This is the box that my Avet EXW 80/2 fishing reel came in.  The picture on the front of the box is pretty cool.  There are five guys trying to hoist this huge billfish onto a boat.  The fish is really gigantic.  Of course the indication is clear…an Avet fishing reel is what dragged that billfish brute from the bottom of the sea.  Whenever I hold my new Avet 80w, it makes me feel powerful.  I have visions of dragging my own sea creature out of the sea.  I really can’t wait to make my first bait drop, and I really hope I don’t have to wait like 5 years to catch a fish that can peel 40lbs of drag.  One of my favorite quotes that I apply to fishing is, “Luck is what happens when Preparation meets Opportunity.”  I don’t know when the opportunity will come, but I do know one thing… I will be prepared.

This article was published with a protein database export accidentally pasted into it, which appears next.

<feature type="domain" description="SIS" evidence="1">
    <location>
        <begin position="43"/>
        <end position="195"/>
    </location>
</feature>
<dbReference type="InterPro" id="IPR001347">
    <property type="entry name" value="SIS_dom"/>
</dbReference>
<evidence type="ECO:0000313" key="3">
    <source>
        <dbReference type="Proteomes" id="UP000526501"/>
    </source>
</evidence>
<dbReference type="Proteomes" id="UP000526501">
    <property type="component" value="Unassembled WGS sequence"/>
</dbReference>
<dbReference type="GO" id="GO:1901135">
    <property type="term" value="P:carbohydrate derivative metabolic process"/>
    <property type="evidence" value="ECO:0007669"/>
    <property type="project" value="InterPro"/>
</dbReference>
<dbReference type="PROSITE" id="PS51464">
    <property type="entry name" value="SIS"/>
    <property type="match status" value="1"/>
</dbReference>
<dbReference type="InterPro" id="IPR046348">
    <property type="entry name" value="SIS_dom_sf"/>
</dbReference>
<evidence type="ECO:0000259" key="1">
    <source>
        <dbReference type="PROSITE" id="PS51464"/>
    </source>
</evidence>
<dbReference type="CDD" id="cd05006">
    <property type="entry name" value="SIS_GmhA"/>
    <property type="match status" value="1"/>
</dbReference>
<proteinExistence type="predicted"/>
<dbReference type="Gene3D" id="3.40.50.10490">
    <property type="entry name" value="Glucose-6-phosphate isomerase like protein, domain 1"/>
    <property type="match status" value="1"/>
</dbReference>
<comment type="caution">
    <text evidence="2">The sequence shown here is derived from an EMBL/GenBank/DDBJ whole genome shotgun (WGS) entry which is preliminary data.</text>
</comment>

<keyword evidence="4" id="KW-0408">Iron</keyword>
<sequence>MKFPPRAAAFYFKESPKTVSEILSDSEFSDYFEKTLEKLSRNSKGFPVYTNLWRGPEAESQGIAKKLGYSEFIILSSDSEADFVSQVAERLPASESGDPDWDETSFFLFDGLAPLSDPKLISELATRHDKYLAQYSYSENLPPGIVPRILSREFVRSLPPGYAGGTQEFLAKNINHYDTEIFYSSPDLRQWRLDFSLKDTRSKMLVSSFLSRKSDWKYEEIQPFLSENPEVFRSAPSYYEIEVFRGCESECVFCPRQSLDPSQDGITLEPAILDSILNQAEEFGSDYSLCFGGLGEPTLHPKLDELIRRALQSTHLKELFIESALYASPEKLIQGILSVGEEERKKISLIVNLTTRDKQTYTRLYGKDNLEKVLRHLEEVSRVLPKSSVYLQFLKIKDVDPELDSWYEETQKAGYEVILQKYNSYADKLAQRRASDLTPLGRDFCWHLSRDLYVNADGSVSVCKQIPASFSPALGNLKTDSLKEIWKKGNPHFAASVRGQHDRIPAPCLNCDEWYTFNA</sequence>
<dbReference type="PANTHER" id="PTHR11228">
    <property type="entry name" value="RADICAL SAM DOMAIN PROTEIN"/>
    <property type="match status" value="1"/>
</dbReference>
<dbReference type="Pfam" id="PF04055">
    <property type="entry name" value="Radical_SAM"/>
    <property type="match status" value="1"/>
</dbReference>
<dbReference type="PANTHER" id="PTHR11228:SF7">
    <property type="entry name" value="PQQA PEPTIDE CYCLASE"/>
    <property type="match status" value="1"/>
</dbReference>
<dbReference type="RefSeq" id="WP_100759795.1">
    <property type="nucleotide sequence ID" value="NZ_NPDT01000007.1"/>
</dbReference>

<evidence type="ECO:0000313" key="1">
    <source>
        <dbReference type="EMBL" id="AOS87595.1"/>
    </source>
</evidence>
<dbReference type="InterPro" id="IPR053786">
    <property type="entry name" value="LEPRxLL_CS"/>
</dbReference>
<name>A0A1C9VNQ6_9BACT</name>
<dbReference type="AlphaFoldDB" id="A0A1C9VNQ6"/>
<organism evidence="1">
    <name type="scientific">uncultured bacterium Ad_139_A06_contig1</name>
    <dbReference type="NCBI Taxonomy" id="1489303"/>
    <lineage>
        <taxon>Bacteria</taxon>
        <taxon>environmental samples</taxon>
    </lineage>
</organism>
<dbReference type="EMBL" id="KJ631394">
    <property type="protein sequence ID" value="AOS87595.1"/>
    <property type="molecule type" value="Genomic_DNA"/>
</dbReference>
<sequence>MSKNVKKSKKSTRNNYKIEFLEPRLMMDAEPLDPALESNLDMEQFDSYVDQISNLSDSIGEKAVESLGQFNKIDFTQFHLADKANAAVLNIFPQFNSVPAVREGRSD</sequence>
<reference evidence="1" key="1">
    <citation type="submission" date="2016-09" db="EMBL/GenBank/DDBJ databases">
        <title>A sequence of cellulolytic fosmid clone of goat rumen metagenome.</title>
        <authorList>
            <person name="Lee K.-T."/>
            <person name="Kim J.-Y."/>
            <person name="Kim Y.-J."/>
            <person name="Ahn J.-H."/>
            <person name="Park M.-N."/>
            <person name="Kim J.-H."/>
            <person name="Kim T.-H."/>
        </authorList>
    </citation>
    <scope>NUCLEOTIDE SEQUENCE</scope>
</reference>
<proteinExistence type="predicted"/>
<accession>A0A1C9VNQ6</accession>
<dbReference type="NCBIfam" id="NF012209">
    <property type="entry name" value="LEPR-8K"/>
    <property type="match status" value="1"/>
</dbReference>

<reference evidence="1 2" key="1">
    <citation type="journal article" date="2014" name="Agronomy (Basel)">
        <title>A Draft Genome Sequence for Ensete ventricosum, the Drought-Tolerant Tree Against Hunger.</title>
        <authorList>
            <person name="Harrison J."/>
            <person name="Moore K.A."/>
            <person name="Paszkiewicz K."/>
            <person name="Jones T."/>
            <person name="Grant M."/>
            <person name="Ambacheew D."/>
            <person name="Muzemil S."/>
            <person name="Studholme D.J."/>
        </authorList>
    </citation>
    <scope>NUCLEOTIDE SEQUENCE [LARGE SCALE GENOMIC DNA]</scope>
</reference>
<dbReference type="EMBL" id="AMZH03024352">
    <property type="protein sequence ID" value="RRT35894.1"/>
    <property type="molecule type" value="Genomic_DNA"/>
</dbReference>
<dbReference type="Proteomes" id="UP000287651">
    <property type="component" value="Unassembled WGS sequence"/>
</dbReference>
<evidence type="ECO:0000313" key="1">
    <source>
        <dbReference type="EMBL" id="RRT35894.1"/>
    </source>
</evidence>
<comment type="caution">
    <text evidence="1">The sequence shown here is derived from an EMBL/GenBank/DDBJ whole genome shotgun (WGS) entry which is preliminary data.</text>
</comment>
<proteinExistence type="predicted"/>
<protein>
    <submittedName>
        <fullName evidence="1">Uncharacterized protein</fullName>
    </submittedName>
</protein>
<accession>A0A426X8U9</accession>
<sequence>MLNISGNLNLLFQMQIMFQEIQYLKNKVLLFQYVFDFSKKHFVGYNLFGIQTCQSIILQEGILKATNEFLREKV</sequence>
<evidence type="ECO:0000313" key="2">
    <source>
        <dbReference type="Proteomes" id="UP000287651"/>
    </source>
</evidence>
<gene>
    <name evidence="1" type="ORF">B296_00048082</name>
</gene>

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CHOOSING A SHARK ROD